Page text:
I learned to build a UI automation suite through a lot of trial and error. This article would be the guide of how to teach yourself to design a suite from the ground up: resources for learning specific skills, reasons for selecting languages (Python or Ruby are lightweight choices and easier to learn, for example), reasons for selecting frameworks (you might not want a BDD framework for certain situations, while for others it’s good), and what skills to learn first.
How Most Testers Learn to Build Test Automation
Like most testers I speak with, I learned to build my first test automation suite through trial and error. My choices for language and tooling were directly related to the strengths of the development team, as I was learning programming and test automation skills simultaneously.
Experimentation was really critical as I worked my way through books and hundreds of stackoverflow posts, learning the nuances of test automation development. Over my time of developing automation frameworks on my own for three different companies, as well as performing maintenance and writing tests for my current company, there are some key pillars that I have leaned on each time I do this work from the beginning.
How did I approach building test automation frameworks from the ground up with no experience and no training? I will share with you the strategies that have worked successfully every time I have built a framework. They are the strategies that I rely on today, and they have been proven by other professionals in the test automation space as well. I will give an overview of necessary considerations for testers who are choosing a language for their test automation, and elaborate on what frameworks deliver based on the kinds of testing that needs to be completed. Finally, I will breakdown the skills that testers need to learn in the order that they should be learned, so testers who are being asked to learn automation can learn it successfully.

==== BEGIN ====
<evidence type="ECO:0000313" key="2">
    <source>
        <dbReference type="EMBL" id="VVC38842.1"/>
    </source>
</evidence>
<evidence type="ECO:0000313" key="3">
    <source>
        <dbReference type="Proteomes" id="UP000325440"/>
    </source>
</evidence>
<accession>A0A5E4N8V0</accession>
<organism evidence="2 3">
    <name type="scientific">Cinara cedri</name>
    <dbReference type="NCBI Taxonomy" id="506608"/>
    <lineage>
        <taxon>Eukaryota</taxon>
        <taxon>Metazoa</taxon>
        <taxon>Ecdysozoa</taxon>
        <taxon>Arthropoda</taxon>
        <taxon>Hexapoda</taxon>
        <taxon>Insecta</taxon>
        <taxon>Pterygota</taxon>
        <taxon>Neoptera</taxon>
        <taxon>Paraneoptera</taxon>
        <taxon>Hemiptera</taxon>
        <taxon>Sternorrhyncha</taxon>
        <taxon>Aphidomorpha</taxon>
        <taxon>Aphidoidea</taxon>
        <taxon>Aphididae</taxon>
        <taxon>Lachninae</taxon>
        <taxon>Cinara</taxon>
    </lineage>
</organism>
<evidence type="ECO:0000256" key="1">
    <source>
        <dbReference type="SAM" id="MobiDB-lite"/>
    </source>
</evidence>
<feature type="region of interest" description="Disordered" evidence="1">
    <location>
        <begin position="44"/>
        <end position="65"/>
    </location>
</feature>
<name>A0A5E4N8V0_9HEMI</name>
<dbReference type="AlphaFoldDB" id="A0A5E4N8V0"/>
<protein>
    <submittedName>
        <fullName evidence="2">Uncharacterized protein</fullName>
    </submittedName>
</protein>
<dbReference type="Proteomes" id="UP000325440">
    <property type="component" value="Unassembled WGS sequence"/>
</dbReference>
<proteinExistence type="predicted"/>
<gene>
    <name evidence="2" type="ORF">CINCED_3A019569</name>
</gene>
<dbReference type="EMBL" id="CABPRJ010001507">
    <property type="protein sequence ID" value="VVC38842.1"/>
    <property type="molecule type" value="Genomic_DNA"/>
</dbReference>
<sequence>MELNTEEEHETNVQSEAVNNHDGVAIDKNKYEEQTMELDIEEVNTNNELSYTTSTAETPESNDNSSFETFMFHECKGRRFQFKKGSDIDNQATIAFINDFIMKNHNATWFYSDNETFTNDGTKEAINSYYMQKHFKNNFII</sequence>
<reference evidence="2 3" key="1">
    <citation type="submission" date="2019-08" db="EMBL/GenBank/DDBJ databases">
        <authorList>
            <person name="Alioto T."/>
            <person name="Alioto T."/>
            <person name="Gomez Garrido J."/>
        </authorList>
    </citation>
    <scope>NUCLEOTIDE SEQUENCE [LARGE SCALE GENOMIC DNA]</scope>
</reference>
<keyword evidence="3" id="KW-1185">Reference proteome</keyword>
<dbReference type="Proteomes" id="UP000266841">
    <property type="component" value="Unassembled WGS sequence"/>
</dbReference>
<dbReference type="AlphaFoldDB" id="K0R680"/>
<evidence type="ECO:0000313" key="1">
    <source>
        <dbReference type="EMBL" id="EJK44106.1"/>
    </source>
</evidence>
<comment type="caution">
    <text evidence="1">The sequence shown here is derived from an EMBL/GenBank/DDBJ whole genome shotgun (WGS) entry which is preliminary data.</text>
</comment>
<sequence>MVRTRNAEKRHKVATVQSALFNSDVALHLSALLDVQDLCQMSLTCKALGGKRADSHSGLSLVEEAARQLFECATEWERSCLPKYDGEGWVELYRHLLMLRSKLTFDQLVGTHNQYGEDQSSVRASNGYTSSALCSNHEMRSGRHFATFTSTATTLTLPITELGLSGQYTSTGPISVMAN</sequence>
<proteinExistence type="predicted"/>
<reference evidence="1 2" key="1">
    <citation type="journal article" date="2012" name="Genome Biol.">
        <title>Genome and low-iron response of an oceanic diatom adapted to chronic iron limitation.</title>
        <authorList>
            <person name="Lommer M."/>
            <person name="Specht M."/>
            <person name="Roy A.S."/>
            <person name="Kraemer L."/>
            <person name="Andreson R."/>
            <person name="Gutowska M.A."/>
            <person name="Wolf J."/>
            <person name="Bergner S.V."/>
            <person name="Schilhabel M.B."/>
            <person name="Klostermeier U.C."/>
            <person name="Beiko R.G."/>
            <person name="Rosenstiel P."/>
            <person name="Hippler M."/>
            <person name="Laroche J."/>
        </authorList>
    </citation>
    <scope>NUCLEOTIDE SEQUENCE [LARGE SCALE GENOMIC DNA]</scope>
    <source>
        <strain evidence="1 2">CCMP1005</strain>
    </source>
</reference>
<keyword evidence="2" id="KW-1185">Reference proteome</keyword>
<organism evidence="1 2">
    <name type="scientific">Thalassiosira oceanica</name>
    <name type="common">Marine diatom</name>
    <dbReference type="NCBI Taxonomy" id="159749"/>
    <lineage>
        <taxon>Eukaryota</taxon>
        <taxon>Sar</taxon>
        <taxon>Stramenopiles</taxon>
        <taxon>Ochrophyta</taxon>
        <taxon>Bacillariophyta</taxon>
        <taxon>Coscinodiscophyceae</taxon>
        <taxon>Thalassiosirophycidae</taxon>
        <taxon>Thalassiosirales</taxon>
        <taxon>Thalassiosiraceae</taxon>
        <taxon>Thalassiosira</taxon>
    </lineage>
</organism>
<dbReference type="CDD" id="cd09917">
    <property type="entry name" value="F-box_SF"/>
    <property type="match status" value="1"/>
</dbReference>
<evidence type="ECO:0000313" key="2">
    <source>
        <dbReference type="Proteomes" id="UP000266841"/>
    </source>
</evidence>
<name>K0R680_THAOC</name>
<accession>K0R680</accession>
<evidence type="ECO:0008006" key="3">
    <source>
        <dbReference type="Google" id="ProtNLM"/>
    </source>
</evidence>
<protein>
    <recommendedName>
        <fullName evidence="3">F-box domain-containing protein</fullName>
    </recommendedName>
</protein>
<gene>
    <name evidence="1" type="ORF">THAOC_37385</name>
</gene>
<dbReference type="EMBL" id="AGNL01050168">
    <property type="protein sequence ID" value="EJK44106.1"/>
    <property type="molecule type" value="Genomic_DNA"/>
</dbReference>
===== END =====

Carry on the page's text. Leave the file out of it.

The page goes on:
Choosing a Programming Language
There are many different programming languages used to build software, and every language has its own strengths and weaknesses. If you’ve programmed before, you likely have a sense about your preferred language and what it can do. If you are new to programming, you may feel very when looking at all of the potential offerings for test automation.
The first thing that I consider when choosing a programming language to build an automated test suite is the expertise of the developers on my team. For instance, when I was at my first full-automation job, the developers all worked in Python. Because I had started to learn Python online and I was in a Python shop, I selected a Python tool to do browser UI tests. Choosing a language that the development team was familiar with gave me 15 instant tutors who could help me work through some advanced issues in my programs. Choose a language for your test framework that matches the languages that are used for your company product. While you might not personally be as comfortable, you will be able to get programming knowledge and expertise from your colleagues.
Choosing a Framework
Choosing a framework depends entirely on what you are trying to automate. Initially, I learned Ruby/Cucumber/rspec because I was learning how to build Selenium tests in my first job. When I moved to my first job as lone QA/SDET, I chose a python framework because I worked in a 100% Python shop. I used Behave, a Python BDD framework, because it was well maintained at the time, and product and UX teams were helping to write acceptance criteria for user stories.